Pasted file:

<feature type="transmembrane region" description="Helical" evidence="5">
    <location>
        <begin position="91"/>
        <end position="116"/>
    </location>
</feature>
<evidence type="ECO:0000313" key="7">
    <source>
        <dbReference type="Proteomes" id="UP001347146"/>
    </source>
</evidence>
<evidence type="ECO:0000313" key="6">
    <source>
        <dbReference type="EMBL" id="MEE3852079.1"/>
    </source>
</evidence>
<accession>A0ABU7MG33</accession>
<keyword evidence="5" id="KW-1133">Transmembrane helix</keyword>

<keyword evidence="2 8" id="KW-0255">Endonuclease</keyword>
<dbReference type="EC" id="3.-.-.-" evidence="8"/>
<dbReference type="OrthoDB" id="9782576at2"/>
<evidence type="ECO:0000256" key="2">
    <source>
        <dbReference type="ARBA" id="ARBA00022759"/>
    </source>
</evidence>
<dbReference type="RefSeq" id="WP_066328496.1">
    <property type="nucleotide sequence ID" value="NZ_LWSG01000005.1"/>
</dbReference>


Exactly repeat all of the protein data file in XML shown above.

<feature type="transmembrane region" description="Helical" evidence="5">
    <location>
        <begin position="91"/>
        <end position="116"/>
    </location>
</feature>
<evidence type="ECO:0000313" key="7">
    <source>
        <dbReference type="Proteomes" id="UP001347146"/>
    </source>
</evidence>
<evidence type="ECO:0000313" key="6">
    <source>
        <dbReference type="EMBL" id="MEE3852079.1"/>
    </source>
</evidence>
<accession>A0ABU7MG33</accession>
<keyword evidence="5" id="KW-1133">Transmembrane helix</keyword>

<keyword evidence="2 8" id="KW-0255">Endonuclease</keyword>
<dbReference type="EC" id="3.-.-.-" evidence="8"/>
<dbReference type="OrthoDB" id="9782576at2"/>
<evidence type="ECO:0000256" key="2">
    <source>
        <dbReference type="ARBA" id="ARBA00022759"/>
    </source>
</evidence>
<dbReference type="RefSeq" id="WP_066328496.1">
    <property type="nucleotide sequence ID" value="NZ_LWSG01000005.1"/>
</dbReference>